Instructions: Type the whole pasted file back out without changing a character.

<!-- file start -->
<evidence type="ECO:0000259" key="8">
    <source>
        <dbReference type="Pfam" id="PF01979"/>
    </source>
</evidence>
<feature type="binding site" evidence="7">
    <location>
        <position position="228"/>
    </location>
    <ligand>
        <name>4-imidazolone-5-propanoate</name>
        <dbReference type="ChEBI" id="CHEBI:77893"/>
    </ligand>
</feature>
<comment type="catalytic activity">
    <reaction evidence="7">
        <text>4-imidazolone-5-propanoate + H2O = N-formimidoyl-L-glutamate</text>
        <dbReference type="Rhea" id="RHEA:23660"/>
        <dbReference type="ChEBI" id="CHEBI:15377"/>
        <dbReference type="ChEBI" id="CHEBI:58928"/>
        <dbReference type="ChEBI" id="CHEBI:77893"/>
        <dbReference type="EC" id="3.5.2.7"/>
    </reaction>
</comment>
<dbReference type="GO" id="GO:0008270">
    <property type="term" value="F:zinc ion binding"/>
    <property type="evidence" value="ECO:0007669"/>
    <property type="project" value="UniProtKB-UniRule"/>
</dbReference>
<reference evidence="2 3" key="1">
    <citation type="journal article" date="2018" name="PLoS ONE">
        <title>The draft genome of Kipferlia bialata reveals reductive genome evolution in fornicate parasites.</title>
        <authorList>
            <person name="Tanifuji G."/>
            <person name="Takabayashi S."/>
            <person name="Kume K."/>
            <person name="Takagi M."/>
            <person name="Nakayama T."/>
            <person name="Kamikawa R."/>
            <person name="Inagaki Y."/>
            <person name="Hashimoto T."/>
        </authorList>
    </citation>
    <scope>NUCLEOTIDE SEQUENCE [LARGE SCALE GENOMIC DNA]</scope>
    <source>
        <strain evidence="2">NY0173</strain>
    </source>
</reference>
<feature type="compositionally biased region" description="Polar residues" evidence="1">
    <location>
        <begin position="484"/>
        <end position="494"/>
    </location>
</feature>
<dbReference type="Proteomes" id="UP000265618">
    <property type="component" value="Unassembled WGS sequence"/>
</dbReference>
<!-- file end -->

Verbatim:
<evidence type="ECO:0000259" key="8">
    <source>
        <dbReference type="Pfam" id="PF01979"/>
    </source>
</evidence>
<feature type="binding site" evidence="7">
    <location>
        <position position="228"/>
    </location>
    <ligand>
        <name>4-imidazolone-5-propanoate</name>
        <dbReference type="ChEBI" id="CHEBI:77893"/>
    </ligand>
</feature>
<comment type="catalytic activity">
    <reaction evidence="7">
        <text>4-imidazolone-5-propanoate + H2O = N-formimidoyl-L-glutamate</text>
        <dbReference type="Rhea" id="RHEA:23660"/>
        <dbReference type="ChEBI" id="CHEBI:15377"/>
        <dbReference type="ChEBI" id="CHEBI:58928"/>
        <dbReference type="ChEBI" id="CHEBI:77893"/>
        <dbReference type="EC" id="3.5.2.7"/>
    </reaction>
</comment>
<dbReference type="GO" id="GO:0008270">
    <property type="term" value="F:zinc ion binding"/>
    <property type="evidence" value="ECO:0007669"/>
    <property type="project" value="UniProtKB-UniRule"/>
</dbReference>
<reference evidence="2 3" key="1">
    <citation type="journal article" date="2018" name="PLoS ONE">
        <title>The draft genome of Kipferlia bialata reveals reductive genome evolution in fornicate parasites.</title>
        <authorList>
            <person name="Tanifuji G."/>
            <person name="Takabayashi S."/>
            <person name="Kume K."/>
            <person name="Takagi M."/>
            <person name="Nakayama T."/>
            <person name="Kamikawa R."/>
            <person name="Inagaki Y."/>
            <person name="Hashimoto T."/>
        </authorList>
    </citation>
    <scope>NUCLEOTIDE SEQUENCE [LARGE SCALE GENOMIC DNA]</scope>
    <source>
        <strain evidence="2">NY0173</strain>
    </source>
</reference>
<feature type="compositionally biased region" description="Polar residues" evidence="1">
    <location>
        <begin position="484"/>
        <end position="494"/>
    </location>
</feature>
<dbReference type="Proteomes" id="UP000265618">
    <property type="component" value="Unassembled WGS sequence"/>
</dbReference>